CFOs: Navigating the Metrics Continuum

Metrics are a very crucial part of moving your business towards sustainable growth. With CFOs at the forefront of financial development in the organization, they must also be open to changes in the SaaS space, particularly in accounting principles and models. Examples of changes in the finance model the SaaS industry has embraced include:

  • Subscription-based pricing
  • Add-on features within tiers
  • New approaches for customer acquisition

As SaaS broke away from traditional models, it shined a light on the metrics used to determine the viability of these payment systems. We list five essential metrics businesses use to prioritize building a well-defined accounting system and tech stack and gauging financial performance.

  1. Annual Recurring Revenue (ARR)

ARR is a metric that comes from long-term subscriptions accounted for within a 12-month period. This metric is recurring, meaning it doesn’t include one-time onboarding fees or transactions. The formula for getting your ARR is this:

New Subscriptions + Expansions – Contractions – Churned Revenue = ARR
(Source: SaaSholic)

You may also calculate your ARR by multiplying your monthly recurring revenue (MRR) by 12. Refer to your income statement for calculating the average MRR or ARR─these are figures that any CFO worth their salt knows at all times.

  1. Cost of Customer Acquisition (CAC)

You’ve recently acquired a new customer─good for you! But at what cost?

The next step is to calculate the cost you’ve incurred in securing this customer, otherwise known as the cost of customer acquisition (CAC). The formula looks like this:

CAC = Sales and Marketing Expense / New Customers Acquired

“Sales and marketing expense” includes salaries, taxes, lead generation, or any other expense incurred from your sales and marketing activities to acquire a customer. 

Calculate the CAC across the different channels used for acquisition to give you a more accurate picture of how much you’ve spent for it and how long before you can pay these back.

CAC is an essential metric because it indicates your business’s current overall health and whether it’s sustainable enough for growth. The length of your sales cycle directly impacts your CAC as well.

  1. Average Cost of Service (ACS)

This metric is indicative of the costs incurred by supporting the customer in their buyer journey, e.g., introducing add-on features, software maintenance, and providing technical support. 

Ben Murray, the founder of, calculates ACS using these components:

  • R&D amortization
  • Technical support
  • R&D net of cap ー cost of software maintenance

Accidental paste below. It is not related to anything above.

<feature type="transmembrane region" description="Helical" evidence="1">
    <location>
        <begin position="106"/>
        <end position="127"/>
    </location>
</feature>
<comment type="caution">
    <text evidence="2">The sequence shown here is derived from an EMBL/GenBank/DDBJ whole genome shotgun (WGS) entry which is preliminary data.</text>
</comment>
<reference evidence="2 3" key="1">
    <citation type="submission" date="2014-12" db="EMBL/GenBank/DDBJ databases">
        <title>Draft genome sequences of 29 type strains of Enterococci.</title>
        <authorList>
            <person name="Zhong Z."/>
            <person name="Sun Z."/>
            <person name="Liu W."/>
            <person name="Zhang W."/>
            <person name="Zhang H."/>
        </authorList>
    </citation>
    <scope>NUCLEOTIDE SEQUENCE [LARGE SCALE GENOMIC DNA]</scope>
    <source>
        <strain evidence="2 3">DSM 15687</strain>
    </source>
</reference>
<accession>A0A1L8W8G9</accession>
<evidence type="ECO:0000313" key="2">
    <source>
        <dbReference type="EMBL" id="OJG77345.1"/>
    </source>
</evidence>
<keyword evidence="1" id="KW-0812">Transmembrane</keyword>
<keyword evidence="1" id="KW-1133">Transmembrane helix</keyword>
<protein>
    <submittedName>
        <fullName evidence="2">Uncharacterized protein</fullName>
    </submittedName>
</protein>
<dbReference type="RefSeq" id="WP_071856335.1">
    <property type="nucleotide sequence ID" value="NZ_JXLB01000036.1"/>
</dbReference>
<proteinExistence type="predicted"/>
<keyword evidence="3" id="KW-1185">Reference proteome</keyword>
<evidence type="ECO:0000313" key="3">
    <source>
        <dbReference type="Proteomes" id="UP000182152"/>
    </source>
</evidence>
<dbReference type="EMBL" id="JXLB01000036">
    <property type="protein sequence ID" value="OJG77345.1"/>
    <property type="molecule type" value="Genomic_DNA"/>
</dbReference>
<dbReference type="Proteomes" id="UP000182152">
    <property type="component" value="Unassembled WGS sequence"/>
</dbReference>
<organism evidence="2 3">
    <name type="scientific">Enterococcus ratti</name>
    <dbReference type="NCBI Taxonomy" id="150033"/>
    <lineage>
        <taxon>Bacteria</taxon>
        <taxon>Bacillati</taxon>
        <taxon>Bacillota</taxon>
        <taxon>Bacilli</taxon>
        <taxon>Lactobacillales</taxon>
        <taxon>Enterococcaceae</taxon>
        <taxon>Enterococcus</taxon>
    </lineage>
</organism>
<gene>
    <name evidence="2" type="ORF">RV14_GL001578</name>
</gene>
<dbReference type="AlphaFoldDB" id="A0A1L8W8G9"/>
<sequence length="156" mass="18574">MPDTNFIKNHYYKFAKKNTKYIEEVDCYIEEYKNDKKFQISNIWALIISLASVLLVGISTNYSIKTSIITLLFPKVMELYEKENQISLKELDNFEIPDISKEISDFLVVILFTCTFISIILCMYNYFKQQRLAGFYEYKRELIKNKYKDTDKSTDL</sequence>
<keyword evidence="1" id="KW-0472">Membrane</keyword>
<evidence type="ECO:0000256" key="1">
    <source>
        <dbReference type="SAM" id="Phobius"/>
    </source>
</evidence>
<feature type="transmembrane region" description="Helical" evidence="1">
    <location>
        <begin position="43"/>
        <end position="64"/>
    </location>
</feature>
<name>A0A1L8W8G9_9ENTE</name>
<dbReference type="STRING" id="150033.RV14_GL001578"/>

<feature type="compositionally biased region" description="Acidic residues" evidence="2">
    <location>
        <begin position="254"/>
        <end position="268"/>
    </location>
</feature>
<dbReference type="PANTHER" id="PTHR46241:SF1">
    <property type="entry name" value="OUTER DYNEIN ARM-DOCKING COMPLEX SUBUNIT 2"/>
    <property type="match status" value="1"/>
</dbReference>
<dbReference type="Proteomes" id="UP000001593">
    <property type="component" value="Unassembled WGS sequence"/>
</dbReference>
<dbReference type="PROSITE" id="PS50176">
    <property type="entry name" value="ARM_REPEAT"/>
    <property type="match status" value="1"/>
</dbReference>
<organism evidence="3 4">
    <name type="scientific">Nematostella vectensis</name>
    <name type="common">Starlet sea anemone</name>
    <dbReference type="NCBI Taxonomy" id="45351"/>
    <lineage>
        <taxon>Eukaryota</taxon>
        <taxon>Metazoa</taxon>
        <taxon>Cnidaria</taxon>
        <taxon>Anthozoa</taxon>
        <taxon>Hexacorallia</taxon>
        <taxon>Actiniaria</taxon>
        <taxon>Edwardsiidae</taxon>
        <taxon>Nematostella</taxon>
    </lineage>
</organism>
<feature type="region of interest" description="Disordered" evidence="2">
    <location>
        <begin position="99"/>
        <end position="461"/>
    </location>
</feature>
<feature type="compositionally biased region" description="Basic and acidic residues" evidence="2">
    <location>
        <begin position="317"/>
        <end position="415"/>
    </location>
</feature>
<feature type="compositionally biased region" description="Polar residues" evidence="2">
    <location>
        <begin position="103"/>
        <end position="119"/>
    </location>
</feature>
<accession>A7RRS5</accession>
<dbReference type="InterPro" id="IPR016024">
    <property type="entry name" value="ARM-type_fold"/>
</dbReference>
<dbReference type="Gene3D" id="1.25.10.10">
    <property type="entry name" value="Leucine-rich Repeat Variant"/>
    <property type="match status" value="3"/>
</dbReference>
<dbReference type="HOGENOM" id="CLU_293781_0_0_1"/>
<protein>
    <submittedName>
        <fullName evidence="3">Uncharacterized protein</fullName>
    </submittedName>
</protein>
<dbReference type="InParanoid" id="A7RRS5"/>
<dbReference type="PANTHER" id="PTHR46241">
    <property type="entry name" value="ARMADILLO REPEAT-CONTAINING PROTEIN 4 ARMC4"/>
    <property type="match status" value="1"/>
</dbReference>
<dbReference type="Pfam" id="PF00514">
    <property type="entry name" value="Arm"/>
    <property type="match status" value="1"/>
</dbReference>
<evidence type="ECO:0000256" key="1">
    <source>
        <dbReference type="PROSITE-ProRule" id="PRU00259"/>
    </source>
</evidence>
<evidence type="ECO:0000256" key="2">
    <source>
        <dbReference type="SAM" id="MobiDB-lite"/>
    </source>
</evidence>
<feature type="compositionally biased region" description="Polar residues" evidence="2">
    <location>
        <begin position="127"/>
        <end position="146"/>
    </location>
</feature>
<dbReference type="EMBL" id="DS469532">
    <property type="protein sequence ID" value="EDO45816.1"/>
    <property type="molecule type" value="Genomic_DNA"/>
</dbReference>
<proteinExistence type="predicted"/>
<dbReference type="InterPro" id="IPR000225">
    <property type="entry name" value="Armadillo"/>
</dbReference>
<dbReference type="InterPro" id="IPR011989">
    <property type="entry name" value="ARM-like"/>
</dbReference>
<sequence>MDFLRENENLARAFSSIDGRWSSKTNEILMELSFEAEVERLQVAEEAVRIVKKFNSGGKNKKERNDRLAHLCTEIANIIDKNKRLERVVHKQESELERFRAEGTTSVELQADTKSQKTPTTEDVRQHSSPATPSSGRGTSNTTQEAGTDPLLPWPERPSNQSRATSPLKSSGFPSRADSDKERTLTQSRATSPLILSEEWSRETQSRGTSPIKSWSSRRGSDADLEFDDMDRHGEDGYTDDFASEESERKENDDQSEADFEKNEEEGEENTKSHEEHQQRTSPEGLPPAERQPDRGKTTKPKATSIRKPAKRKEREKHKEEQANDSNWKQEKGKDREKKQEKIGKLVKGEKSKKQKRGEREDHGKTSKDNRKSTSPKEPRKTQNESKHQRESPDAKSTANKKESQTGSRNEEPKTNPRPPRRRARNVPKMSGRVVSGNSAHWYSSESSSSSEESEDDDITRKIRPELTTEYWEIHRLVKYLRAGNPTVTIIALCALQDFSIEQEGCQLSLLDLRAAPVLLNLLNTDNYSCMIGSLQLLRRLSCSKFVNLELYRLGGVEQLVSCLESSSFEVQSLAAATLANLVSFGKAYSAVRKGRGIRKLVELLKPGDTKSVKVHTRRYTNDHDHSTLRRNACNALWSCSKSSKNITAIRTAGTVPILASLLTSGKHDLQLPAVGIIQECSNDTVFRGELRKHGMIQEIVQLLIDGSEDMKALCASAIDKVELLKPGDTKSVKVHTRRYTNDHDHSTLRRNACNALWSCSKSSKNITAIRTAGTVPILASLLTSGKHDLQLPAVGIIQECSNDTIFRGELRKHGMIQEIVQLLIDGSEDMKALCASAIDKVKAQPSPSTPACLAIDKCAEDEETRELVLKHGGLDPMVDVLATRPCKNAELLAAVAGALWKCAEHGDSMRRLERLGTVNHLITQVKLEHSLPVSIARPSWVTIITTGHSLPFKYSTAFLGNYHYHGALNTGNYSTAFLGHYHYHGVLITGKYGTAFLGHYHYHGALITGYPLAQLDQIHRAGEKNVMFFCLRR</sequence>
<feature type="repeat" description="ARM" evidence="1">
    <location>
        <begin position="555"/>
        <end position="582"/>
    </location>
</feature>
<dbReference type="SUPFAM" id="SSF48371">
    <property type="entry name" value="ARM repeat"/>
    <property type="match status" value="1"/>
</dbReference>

• Account management
  • Hosting
  • Customer success

Get the sum of the expenses above and divide it by your customer count. Selling below your ACS is not a good sign, as this means that your unit costs are higher than your customer count. That said, you might have to secure additional customers to balance out your unit costs over time.

  1. Customer Lifetime Value (CLV)

The customer lifetime value (CLV) measures the expected value a customer brings to your business as a whole and not just based on the purchases made. CAC calculates the cost for a single customer acquired. CLV focuses more on existing customers’ relationships with your business and how they’re continuously fueling your growth.

There are various ways of computing for the CLV, but this formula is one of the most commonly used:

CLV = (ARR – ACS) / (% of Churn + WACC – Subscription Increase)
(Source: Ben Murray, Cobloom)

Take a look at how the formula above combines two key metrics to determine its value, ARR + ACS. The ACS is included in the equation so you can find out what your lifetime margin is while also taking into account the sum of your churn percentage and weighted cost of capital eventually balanced out by an increase in subscriptions.

Once you have your CLV, compare it to your CAC. Ideally, the CLV should be higher in the ratio than your CAC for your business to survive, as you wouldn’t want to go beyond your budget in acquiring a single customer that doesn’t guarantee to give value in the long run.

  1. Gross Merchandise Volume (GMV)

Now gross merchandise volume (GMV) may not apply to all SaaS businesses, but those in the eCommerce space surely need to use this metric. The GMV indicates the number of units sold in a platform within a specific period and includes fees the retailer has separately computed.

GMV helps assess if there’s enough activity in a particular marketplace during specific time frames. Even as some retailers are not the primary producers of the products they sell, these figures are what they can refer to in knowing when to distribute them, especially during rapid eCommerce growth.


Each of the metrics mentioned above is essential in keeping track of your business’ health and aligning your efforts to your goals. These also help you forecast your growth, set up suitable systems, and prepare for more inevitable changes in the future.

Photo by Carlos Muza via Unsplash

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